Advertising and Marketing Your Business on a Budget: 8 Ways

A person planning their marketing at a desk with a laptop, pot plant and marketing books.

Getting (and staying) in front of customers is one of the biggest challenges almost every small business owner faces. Not only are attention spans shorter than ever, but advertising costs are increasing rapidly, so it can be difficult to reach your target audiences if you’re on a budget.

If your business needs more exposure but you’re worried that your bottom line can’t handle the costs to promote your store, fret not. Here are 8 relatively low-cost advertising and marketing ideas you can try:


1. Get your local listings in order

Put your business on the map – literally. If you have a physical store and it’s not showing up on Google Maps, you’re missing out on tons of local traffic opportunities. Research has shown that 50% of consumers who conduct a local search on their phone visit a store within a day, while 34% of those who searched using their tablet or computer did the same.


Fortunately, getting your Google listing in order is free and easy. You can check out Google’s detailed instructions here, but here’s a quick rundown of the steps you need to take to set up your listing:

  • Go to the Google My Business website and sign in or create an account.

  • Enter your business information (i.e., name, street address, category, etc.).

  • Enter your phone number or website.

  • Verify that you're authorized to the manage the listing.

Also, note that Google isn’t the only directory in which you can list your business. To gain even more exposure, consider getting listed on:

2. Sponsor an event attended by your customers

Event sponsorship doesn’t have to be expensive, particularly if you’re doing it at a local level. Call your Chamber of Commerce to explore events or functions in your area and inquire about any sponsorship opportunities.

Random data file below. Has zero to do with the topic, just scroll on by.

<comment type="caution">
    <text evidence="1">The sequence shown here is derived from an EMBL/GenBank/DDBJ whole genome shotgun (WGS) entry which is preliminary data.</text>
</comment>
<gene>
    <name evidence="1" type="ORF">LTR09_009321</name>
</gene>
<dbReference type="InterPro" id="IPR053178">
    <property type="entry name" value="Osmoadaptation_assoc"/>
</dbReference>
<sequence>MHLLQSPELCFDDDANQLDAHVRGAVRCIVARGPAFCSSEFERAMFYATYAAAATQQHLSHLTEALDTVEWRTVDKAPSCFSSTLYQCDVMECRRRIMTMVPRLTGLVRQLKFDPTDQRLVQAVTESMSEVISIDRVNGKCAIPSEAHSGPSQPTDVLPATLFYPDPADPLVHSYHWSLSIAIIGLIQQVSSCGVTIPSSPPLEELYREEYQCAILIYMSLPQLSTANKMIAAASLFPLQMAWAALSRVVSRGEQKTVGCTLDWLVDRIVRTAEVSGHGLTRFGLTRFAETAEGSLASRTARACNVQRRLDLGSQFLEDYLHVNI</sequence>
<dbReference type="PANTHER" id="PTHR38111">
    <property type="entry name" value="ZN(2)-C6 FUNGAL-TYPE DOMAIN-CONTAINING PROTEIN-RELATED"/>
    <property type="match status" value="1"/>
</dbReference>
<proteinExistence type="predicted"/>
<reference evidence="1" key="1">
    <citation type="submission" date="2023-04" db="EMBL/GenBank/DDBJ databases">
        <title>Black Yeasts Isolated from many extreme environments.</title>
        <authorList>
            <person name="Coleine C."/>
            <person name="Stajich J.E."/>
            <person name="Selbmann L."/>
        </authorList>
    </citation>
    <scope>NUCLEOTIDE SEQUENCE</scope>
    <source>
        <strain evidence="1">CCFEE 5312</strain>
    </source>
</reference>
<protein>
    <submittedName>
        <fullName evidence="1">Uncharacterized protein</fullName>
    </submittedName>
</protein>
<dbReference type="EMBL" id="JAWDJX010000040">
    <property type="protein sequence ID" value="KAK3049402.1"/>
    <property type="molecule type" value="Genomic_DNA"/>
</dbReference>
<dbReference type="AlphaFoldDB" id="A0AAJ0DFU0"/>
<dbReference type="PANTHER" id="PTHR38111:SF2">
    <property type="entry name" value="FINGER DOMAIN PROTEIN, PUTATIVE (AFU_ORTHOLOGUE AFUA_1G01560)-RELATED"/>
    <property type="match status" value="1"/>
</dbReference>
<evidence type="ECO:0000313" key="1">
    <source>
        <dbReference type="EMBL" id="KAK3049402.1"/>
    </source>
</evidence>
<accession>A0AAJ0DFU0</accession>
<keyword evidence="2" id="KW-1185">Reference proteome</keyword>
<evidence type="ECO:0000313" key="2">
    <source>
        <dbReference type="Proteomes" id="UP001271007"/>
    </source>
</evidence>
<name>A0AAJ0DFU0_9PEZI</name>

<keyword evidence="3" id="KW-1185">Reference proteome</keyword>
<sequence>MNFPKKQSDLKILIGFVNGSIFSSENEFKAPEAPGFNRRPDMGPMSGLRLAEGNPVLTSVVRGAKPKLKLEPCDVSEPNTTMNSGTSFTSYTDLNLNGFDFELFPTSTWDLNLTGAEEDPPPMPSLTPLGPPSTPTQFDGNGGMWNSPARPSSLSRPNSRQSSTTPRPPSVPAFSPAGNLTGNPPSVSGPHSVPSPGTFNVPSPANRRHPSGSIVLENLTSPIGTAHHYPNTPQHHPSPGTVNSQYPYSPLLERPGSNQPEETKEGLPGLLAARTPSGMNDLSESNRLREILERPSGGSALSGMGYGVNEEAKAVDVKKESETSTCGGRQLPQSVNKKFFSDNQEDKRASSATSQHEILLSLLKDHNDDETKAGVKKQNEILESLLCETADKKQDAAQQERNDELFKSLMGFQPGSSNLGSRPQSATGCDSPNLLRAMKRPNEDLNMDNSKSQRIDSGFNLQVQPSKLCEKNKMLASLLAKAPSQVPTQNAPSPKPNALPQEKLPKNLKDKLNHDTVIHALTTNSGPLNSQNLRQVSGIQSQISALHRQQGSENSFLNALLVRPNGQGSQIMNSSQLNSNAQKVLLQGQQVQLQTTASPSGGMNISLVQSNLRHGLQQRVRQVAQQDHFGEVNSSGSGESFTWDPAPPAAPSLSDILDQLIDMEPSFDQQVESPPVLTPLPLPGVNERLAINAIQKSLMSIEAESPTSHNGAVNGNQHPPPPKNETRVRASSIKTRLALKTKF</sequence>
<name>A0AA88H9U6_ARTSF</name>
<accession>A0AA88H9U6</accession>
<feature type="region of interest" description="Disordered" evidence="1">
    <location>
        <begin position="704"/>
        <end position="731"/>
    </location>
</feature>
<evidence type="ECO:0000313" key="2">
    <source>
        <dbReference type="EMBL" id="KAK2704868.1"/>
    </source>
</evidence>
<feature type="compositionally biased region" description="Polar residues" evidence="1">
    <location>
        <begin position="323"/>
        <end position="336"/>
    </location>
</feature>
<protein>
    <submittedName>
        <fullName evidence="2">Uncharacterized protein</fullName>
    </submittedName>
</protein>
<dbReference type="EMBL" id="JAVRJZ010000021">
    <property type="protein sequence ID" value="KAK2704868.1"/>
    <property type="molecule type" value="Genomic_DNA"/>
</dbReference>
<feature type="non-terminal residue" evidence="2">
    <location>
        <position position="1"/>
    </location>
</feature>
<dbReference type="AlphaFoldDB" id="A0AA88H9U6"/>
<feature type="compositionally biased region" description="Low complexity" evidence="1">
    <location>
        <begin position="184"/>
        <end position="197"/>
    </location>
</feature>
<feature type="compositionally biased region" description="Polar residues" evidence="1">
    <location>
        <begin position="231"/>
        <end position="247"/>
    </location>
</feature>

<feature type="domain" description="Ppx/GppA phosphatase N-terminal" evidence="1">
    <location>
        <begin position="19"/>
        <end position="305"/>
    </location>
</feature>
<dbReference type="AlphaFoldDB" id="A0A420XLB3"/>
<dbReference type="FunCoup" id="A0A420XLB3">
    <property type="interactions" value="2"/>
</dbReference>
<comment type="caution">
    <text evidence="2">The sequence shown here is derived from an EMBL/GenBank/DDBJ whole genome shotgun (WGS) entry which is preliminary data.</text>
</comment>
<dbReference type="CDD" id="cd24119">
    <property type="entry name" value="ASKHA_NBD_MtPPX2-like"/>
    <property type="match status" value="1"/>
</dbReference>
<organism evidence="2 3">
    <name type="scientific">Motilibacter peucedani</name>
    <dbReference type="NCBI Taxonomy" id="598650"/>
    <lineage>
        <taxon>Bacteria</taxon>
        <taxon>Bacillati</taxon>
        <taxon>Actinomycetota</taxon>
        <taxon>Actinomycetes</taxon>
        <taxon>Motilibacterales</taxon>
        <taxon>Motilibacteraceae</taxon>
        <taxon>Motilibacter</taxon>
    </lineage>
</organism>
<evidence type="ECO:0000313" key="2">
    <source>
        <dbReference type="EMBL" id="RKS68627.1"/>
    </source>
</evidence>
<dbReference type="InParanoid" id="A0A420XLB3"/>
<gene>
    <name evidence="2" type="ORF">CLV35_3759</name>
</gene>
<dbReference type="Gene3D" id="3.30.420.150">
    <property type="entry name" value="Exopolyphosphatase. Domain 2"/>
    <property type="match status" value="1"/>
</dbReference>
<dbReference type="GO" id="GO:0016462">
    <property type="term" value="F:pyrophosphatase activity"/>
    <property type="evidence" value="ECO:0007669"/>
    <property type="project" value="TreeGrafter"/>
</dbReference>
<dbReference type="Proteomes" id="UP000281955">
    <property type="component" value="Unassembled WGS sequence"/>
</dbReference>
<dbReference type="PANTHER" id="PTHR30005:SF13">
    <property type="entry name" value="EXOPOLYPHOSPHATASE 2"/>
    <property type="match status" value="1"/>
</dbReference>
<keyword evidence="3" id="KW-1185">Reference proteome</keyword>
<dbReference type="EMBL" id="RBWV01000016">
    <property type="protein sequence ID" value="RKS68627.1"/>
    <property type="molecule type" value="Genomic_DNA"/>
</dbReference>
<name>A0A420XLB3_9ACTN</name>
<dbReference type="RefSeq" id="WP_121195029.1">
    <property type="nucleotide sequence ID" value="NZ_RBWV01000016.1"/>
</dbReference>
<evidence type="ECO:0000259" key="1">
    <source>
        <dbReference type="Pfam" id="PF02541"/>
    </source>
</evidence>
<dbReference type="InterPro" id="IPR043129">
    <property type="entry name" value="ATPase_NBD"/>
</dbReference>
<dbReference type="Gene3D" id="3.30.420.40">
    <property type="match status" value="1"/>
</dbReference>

You can also use a website like Eventbrite or to find relevant events in your vicinity.. As Meetup organizer Shannon Liska points on Quora, each page has areas for sponsor ads, and organizers can charge companies $10 or $20 for running those ads.


Also, note that sponsoring an event doesn’t always have to involve cash. If you have space in your business, why not volunteer your location as a venue? If you’re selling workout gear, you could potentially host a yoga meetup in your store. You may need to open your shop a little earlier or temporarily close off a section for the class, but you’ll get the benefit of putting your products in front of relevant audiences.


3. Partner with other small businesses

You don’t have to market your business by yourself. There are likely plenty of other retailers who are on the same boat and are looking to get their business out there. So, why not come together and launch joint marketing initiatives?


Approach small businesses in your neighborhood or shopping center to see if they’d be open to any cross-promotional opportunities. Another option is to check for existing ‘Shop Small’ or ‘Shop Local’ movements going on in your community.


For example, on Small Business Saturday 2018, Stage & Screen FX, a beauty and cosmetics store, participated in "Shop Downtown Oceanside", an event organized by MainStreet Oceanside, a non-profit that supports businesses in the area.